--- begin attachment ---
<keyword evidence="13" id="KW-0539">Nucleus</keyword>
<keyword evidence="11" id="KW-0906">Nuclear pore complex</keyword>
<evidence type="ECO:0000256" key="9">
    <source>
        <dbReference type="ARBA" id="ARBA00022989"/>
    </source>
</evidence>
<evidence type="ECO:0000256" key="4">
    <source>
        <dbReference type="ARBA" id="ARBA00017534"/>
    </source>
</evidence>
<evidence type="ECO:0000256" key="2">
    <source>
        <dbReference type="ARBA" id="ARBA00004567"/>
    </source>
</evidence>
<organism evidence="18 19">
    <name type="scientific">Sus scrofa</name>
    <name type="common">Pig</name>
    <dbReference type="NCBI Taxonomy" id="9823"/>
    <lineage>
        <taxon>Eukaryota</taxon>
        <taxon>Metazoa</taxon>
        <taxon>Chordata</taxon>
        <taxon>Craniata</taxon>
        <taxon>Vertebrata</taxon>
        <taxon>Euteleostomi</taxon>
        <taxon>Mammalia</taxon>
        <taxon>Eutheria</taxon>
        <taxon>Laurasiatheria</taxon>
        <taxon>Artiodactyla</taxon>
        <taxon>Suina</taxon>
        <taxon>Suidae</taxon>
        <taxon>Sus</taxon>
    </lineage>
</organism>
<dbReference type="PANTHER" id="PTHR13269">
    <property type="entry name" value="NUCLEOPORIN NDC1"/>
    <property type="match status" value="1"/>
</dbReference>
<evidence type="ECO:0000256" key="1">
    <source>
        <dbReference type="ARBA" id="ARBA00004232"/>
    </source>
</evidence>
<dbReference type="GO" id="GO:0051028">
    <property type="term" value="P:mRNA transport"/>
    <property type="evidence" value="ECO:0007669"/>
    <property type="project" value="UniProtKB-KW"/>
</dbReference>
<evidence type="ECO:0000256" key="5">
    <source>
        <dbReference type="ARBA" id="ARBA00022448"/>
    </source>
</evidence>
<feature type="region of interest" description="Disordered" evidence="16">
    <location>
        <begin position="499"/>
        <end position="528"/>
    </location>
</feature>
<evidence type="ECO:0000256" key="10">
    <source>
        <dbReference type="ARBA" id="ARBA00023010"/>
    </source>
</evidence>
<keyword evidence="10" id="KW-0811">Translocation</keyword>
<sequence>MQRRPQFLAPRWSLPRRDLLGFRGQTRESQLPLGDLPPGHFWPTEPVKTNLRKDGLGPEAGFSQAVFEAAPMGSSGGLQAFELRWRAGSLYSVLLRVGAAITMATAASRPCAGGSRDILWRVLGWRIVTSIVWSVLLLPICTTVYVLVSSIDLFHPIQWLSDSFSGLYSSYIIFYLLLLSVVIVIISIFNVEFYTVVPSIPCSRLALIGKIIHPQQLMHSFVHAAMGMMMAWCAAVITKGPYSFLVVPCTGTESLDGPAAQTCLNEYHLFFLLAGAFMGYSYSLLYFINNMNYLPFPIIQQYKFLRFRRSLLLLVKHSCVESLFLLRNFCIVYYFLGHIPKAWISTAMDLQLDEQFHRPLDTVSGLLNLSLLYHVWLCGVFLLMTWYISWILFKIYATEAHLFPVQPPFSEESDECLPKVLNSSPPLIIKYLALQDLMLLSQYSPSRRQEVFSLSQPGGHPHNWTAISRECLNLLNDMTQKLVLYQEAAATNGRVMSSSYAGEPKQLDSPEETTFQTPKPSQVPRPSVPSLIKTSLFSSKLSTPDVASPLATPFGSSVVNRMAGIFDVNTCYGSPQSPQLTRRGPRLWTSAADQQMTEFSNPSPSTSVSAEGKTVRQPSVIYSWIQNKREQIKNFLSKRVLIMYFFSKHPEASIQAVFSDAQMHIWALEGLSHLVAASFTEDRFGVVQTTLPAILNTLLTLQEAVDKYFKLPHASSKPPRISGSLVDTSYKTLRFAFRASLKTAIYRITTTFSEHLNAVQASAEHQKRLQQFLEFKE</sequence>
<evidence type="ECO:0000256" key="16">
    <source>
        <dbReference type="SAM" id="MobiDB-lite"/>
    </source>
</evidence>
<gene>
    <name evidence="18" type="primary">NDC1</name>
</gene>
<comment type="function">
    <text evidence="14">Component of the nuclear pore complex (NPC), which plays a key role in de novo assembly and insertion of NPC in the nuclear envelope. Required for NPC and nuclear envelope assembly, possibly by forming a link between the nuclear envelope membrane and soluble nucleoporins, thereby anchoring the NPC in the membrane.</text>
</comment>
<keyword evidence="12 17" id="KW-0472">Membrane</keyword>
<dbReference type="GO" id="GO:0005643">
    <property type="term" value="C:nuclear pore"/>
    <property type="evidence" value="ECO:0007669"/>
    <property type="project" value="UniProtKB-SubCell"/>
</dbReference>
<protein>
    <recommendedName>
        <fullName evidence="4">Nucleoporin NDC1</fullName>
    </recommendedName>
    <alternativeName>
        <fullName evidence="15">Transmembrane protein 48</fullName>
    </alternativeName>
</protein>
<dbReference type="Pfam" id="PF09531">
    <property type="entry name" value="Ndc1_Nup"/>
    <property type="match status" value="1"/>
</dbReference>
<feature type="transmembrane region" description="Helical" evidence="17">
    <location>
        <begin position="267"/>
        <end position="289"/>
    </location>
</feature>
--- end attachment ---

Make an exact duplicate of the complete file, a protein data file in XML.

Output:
<keyword evidence="13" id="KW-0539">Nucleus</keyword>
<keyword evidence="11" id="KW-0906">Nuclear pore complex</keyword>
<evidence type="ECO:0000256" key="9">
    <source>
        <dbReference type="ARBA" id="ARBA00022989"/>
    </source>
</evidence>
<evidence type="ECO:0000256" key="4">
    <source>
        <dbReference type="ARBA" id="ARBA00017534"/>
    </source>
</evidence>
<evidence type="ECO:0000256" key="2">
    <source>
        <dbReference type="ARBA" id="ARBA00004567"/>
    </source>
</evidence>
<organism evidence="18 19">
    <name type="scientific">Sus scrofa</name>
    <name type="common">Pig</name>
    <dbReference type="NCBI Taxonomy" id="9823"/>
    <lineage>
        <taxon>Eukaryota</taxon>
        <taxon>Metazoa</taxon>
        <taxon>Chordata</taxon>
        <taxon>Craniata</taxon>
        <taxon>Vertebrata</taxon>
        <taxon>Euteleostomi</taxon>
        <taxon>Mammalia</taxon>
        <taxon>Eutheria</taxon>
        <taxon>Laurasiatheria</taxon>
        <taxon>Artiodactyla</taxon>
        <taxon>Suina</taxon>
        <taxon>Suidae</taxon>
        <taxon>Sus</taxon>
    </lineage>
</organism>
<dbReference type="PANTHER" id="PTHR13269">
    <property type="entry name" value="NUCLEOPORIN NDC1"/>
    <property type="match status" value="1"/>
</dbReference>
<evidence type="ECO:0000256" key="1">
    <source>
        <dbReference type="ARBA" id="ARBA00004232"/>
    </source>
</evidence>
<dbReference type="GO" id="GO:0051028">
    <property type="term" value="P:mRNA transport"/>
    <property type="evidence" value="ECO:0007669"/>
    <property type="project" value="UniProtKB-KW"/>
</dbReference>
<evidence type="ECO:0000256" key="5">
    <source>
        <dbReference type="ARBA" id="ARBA00022448"/>
    </source>
</evidence>
<feature type="region of interest" description="Disordered" evidence="16">
    <location>
        <begin position="499"/>
        <end position="528"/>
    </location>
</feature>
<evidence type="ECO:0000256" key="10">
    <source>
        <dbReference type="ARBA" id="ARBA00023010"/>
    </source>
</evidence>
<keyword evidence="10" id="KW-0811">Translocation</keyword>
<sequence>MQRRPQFLAPRWSLPRRDLLGFRGQTRESQLPLGDLPPGHFWPTEPVKTNLRKDGLGPEAGFSQAVFEAAPMGSSGGLQAFELRWRAGSLYSVLLRVGAAITMATAASRPCAGGSRDILWRVLGWRIVTSIVWSVLLLPICTTVYVLVSSIDLFHPIQWLSDSFSGLYSSYIIFYLLLLSVVIVIISIFNVEFYTVVPSIPCSRLALIGKIIHPQQLMHSFVHAAMGMMMAWCAAVITKGPYSFLVVPCTGTESLDGPAAQTCLNEYHLFFLLAGAFMGYSYSLLYFINNMNYLPFPIIQQYKFLRFRRSLLLLVKHSCVESLFLLRNFCIVYYFLGHIPKAWISTAMDLQLDEQFHRPLDTVSGLLNLSLLYHVWLCGVFLLMTWYISWILFKIYATEAHLFPVQPPFSEESDECLPKVLNSSPPLIIKYLALQDLMLLSQYSPSRRQEVFSLSQPGGHPHNWTAISRECLNLLNDMTQKLVLYQEAAATNGRVMSSSYAGEPKQLDSPEETTFQTPKPSQVPRPSVPSLIKTSLFSSKLSTPDVASPLATPFGSSVVNRMAGIFDVNTCYGSPQSPQLTRRGPRLWTSAADQQMTEFSNPSPSTSVSAEGKTVRQPSVIYSWIQNKREQIKNFLSKRVLIMYFFSKHPEASIQAVFSDAQMHIWALEGLSHLVAASFTEDRFGVVQTTLPAILNTLLTLQEAVDKYFKLPHASSKPPRISGSLVDTSYKTLRFAFRASLKTAIYRITTTFSEHLNAVQASAEHQKRLQQFLEFKE</sequence>
<evidence type="ECO:0000256" key="16">
    <source>
        <dbReference type="SAM" id="MobiDB-lite"/>
    </source>
</evidence>
<gene>
    <name evidence="18" type="primary">NDC1</name>
</gene>
<comment type="function">
    <text evidence="14">Component of the nuclear pore complex (NPC), which plays a key role in de novo assembly and insertion of NPC in the nuclear envelope. Required for NPC and nuclear envelope assembly, possibly by forming a link between the nuclear envelope membrane and soluble nucleoporins, thereby anchoring the NPC in the membrane.</text>
</comment>
<keyword evidence="12 17" id="KW-0472">Membrane</keyword>
<dbReference type="GO" id="GO:0005643">
    <property type="term" value="C:nuclear pore"/>
    <property type="evidence" value="ECO:0007669"/>
    <property type="project" value="UniProtKB-SubCell"/>
</dbReference>
<protein>
    <recommendedName>
        <fullName evidence="4">Nucleoporin NDC1</fullName>
    </recommendedName>
    <alternativeName>
        <fullName evidence="15">Transmembrane protein 48</fullName>
    </alternativeName>
</protein>
<dbReference type="Pfam" id="PF09531">
    <property type="entry name" value="Ndc1_Nup"/>
    <property type="match status" value="1"/>
</dbReference>
<feature type="transmembrane region" description="Helical" evidence="17">
    <location>
        <begin position="267"/>
        <end position="289"/>
    </location>
</feature>